Sign And Sight is the online magazine that translates European, and particularly German, intellectual writing into English so that it will be available to all Europeans. The experience is new, but the thinking is not always new or exciting. Consider this article on beauty:
According to ancient Tao wisdom, it is in movement that a person attains beauty, in Tai-Chi for example. The Chinese syllable 'mei' (literally: fat sheep) means beauty. It is used to describe good food, a sense of well-being, a pleasant bodily feeling. And, ironically enough, also the United States (literally: beautiful land). So it is possible to have beauty without burdening it with ideals of physical self-improvement and abstinence. Why not just enjoy life?The argument is not different from ten thousand pieces of multiculturalist inquiry. The West suffers from some pathology, usually caused by capitalism (in this case, the piece attacks both the modelling industry and the competition encouraged by the larger museums). By comparison with the purer cultures, less corrupted by evil capitalism, one can return to the enlightened state of consciousness destroyed by modern society. By comparison, however, "globalization" is rapidly destroying those purer, better states of consciousness by corrupting these innocent societies with the evils of the West:
What Schiller really meant - and what the Chinese believe today - has largely been forgotten: superior intellect, wise politics, expert craftmanship, human prowess. For the Chinese, only what is true and good is also beautiful, says Jullien. Essayist Dave Hickey goes a step further. In his book "The Invisible Dragon", he describes how this "classical" stance is about to be driven out of the Chinese. They too are subject to the influence of academies, museums and universities. As in Europe, these institutions search for beauty in constructs and systems. But the Chinese no more believe in concepts than they do in making sacrifices to achieve an end. Their traditional view of beauty is a celebration of change, eternal circulation and transformation. And according to Hickey, this is precisely the opposite of everything rigid and statutory embodied by institutions.Let us summarize before we rebut. "Classical" Chinese attitudes toward beauty are under attack by the corrupting influence of Western "institutionalism," i.e., universities, academies, museums, etc. Those attitudes, far healthier than our own, hold that only "superior intellect, wise politics, expert craftsmanship, human prowess" are beautiful, things that are "true and good." But this is being lost, lost, as Western influence and globalization destroy the ancient Chinese wisdoms.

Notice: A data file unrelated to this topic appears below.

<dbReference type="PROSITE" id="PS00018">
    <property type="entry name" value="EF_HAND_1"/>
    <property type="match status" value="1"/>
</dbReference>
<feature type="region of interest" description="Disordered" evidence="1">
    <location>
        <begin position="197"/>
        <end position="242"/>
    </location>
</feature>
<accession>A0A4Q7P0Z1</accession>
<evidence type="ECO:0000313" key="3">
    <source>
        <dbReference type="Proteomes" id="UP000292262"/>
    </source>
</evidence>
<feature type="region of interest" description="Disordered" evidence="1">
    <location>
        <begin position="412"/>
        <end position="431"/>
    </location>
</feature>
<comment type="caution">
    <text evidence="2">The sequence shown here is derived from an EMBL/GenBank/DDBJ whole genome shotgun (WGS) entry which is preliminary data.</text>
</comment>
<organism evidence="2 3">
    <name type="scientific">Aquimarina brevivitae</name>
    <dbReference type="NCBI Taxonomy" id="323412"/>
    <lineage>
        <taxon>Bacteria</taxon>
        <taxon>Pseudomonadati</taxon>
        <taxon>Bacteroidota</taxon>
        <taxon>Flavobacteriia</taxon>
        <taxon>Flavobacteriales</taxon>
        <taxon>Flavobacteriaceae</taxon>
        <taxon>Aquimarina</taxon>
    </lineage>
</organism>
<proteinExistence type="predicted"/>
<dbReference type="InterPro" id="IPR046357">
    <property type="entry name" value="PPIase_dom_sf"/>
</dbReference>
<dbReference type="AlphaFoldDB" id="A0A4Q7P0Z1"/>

But this culture of the transformative is in retreat, and it is disappearing faster than people are aware of. As Chinese choreographer Jin Xing puts it: "Chinese bodies look weak in comparison with beautiful African bodies. And the Chinese don't have the overriding sense of envy and justice that makes bodies hard and people rich in the West."
Now to rebut.
1) Institutionalism is not new to China. Far from it. Modern Western culture, however, driven by "institutionalism," does not approach the Chinese love for the corporate and social construct. There is no institution in the West like the Chinese Communist Party, and the CCP embraces all aspects of life.
2) It is not true that the Chinese embrace only "what is true and good." In fact, the Chinese relationship to truth is this: social harmony is more important than truth. The truth is always to be avoided when it would create social discord. This, in personal relationships as in State affairs, is considered polite and proper, and is why I could never find out just when my next paycheck was coming when I lived there.
3) As for the beauty of "human prowess" and "excellent craftsmanship," academics are referred to the practice of foot-binding. "Fat sheep," indeed: both plump and helpless.
As always, I'll make my home and take my stand in the West.